• Formulate alternative plans that would resolve the identified problems and realize the identified opportunities.
  • Evaluate the economic, environmental, and other effects, both beneficial and adverse, of each alternative plan.
  • Compare alternative plans and their effects.
  • Select a recommended plan based on the comparison of alternative plans until a recommended plan is selected.

This process, which is often called "plan formulation", is repeated, in whole or in part, throughout the feasibility phase.

The major documents prepared during this phase are the feasibility report, which describes the results of the study and the recommended project, and is supported by several technical reports for project engineering, real estate, and other factors; and the project management plan, which describes the project schedule and cost estimate. Key events during the feasibility phase are:

  • Begin feasibility when District receives funds.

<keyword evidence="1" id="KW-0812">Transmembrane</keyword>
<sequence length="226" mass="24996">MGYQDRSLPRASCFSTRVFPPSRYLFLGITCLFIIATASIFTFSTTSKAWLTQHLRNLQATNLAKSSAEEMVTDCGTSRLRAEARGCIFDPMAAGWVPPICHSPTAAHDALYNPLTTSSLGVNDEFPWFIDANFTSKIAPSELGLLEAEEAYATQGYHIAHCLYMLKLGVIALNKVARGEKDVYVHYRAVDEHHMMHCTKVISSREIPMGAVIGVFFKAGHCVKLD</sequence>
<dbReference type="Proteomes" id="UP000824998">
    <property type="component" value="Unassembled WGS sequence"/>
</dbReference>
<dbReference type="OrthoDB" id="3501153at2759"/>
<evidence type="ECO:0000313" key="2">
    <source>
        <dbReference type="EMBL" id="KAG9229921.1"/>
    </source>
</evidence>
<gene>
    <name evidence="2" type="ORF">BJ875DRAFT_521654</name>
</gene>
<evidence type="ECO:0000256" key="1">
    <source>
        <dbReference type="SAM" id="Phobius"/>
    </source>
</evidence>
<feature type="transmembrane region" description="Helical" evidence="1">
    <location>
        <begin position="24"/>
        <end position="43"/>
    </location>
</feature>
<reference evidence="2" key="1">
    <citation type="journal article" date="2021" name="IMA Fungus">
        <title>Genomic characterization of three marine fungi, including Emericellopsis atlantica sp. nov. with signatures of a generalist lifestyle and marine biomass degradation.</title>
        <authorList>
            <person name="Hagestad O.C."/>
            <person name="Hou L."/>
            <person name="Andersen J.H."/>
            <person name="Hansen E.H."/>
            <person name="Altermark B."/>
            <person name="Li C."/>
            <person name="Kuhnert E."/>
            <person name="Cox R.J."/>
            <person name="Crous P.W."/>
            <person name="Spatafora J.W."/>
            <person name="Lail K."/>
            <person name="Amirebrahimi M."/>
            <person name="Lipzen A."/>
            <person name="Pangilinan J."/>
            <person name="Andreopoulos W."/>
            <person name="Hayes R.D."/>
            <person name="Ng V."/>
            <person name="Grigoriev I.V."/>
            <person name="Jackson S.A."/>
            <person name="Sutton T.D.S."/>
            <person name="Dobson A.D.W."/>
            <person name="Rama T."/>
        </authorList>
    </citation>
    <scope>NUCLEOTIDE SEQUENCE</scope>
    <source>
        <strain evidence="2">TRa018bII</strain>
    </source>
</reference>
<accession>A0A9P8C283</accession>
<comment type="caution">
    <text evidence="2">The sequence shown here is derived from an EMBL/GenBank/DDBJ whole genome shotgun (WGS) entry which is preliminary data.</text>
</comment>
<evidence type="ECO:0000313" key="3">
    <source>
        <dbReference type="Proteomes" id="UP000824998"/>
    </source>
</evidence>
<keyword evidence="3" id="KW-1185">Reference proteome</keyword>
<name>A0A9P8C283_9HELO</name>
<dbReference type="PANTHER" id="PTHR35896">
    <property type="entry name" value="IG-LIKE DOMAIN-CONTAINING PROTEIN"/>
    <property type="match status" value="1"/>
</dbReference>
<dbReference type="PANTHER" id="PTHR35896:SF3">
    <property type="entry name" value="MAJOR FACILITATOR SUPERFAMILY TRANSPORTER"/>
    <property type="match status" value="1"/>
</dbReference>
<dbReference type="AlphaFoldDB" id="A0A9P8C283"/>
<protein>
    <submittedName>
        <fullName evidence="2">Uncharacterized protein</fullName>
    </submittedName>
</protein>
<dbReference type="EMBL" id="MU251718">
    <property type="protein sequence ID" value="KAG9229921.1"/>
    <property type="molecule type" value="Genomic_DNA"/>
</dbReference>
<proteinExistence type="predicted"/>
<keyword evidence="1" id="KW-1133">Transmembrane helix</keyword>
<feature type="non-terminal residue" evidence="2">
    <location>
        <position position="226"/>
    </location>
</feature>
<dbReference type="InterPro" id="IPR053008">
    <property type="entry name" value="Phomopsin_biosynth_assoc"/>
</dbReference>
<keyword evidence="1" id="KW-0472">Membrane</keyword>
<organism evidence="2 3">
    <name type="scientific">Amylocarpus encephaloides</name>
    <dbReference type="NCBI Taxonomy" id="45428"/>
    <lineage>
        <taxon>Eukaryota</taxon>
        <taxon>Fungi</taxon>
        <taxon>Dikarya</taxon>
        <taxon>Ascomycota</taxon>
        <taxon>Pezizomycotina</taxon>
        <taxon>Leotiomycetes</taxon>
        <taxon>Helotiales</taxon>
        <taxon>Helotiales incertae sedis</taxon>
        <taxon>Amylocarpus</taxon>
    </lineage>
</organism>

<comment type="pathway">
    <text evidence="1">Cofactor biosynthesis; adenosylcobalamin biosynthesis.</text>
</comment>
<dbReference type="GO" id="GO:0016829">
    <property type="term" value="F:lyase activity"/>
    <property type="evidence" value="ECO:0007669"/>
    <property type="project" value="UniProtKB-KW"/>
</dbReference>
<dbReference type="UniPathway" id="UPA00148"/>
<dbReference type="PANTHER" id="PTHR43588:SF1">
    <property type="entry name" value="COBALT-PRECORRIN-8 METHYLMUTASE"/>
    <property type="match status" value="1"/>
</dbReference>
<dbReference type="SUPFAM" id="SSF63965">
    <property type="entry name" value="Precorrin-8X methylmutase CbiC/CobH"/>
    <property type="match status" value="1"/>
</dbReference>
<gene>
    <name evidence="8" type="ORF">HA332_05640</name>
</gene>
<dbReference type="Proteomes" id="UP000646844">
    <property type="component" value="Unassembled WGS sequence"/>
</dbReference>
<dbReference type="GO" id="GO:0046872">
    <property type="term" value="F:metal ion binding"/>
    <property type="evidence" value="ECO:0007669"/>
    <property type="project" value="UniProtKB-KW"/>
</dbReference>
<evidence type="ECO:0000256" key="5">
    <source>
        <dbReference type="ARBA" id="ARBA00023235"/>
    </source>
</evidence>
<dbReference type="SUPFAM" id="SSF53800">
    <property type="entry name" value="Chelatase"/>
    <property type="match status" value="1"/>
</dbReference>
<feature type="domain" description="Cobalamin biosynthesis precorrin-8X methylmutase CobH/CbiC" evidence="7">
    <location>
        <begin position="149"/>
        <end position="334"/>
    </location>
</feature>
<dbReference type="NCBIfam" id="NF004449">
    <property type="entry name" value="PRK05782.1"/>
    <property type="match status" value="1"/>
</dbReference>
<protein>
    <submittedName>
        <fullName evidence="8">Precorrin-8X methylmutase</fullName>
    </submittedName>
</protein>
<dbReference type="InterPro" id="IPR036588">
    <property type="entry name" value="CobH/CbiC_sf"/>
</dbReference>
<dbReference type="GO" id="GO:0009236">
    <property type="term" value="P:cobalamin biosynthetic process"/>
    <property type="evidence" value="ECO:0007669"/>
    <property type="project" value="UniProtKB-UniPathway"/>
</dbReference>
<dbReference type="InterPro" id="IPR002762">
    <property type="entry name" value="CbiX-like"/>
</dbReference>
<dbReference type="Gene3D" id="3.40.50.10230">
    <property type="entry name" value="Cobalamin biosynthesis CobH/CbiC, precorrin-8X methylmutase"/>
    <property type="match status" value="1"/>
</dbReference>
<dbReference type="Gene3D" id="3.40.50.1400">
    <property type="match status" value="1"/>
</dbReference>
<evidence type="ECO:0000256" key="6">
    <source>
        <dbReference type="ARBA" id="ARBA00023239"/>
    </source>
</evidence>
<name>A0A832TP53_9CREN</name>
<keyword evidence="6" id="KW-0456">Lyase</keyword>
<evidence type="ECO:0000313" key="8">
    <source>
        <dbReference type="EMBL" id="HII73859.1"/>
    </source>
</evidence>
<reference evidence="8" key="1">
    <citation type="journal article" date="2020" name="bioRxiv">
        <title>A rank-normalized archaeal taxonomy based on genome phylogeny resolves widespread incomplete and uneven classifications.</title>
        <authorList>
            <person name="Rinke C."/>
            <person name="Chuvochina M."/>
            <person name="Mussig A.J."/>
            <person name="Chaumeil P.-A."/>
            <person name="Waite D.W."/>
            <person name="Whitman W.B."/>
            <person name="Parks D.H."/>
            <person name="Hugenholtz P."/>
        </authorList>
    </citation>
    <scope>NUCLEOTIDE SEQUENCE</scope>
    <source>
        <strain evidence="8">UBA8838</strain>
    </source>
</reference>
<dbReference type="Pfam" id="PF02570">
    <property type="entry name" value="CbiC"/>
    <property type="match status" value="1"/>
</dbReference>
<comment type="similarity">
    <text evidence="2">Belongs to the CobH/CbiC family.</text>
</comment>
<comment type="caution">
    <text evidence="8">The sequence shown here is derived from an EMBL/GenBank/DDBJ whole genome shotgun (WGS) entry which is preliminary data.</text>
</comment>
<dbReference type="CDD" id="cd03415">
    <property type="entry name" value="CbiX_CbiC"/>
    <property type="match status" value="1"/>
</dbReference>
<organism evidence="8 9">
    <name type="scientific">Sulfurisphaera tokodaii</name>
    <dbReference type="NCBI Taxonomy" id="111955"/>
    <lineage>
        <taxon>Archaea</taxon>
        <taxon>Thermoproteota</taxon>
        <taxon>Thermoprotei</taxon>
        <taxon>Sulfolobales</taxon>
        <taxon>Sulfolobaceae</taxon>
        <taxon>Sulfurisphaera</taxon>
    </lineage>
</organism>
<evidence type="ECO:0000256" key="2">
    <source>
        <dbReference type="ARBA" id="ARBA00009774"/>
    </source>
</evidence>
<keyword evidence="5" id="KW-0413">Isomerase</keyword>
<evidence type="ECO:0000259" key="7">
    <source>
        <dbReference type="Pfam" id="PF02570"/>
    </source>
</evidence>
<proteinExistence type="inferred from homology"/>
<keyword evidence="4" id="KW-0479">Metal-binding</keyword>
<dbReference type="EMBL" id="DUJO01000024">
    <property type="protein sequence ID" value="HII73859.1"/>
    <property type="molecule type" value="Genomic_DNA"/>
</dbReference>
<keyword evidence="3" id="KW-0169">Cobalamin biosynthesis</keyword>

• Feasibility Review Conference (FRC). This mandatory conference is to seek Washington level commitment to the project in order to minimize the potential for significant modification of the remaining studies and the final feasibility report recommendations after the report is submitted for Washington level review.
  • Public review of the draft feasibility report and environmental document (usually an environmental impact statement, EIS).
  • Project management plan approved.
  • District Engineer signs final feasibility report.
  • Division Engineer's public notice issued (pre-construction engineering and design may begin; see below).
  • Final environmental impact statement filed.
  • Chief of Engineers report signed.
  • Feasibility phase ends with ASA(CW) transmittal to Office of Management and Budget (OMB).
  • OMB clearance provided.
  • Assistant Secretary sends report to Congress.
  • Congress authorizes construction of a project.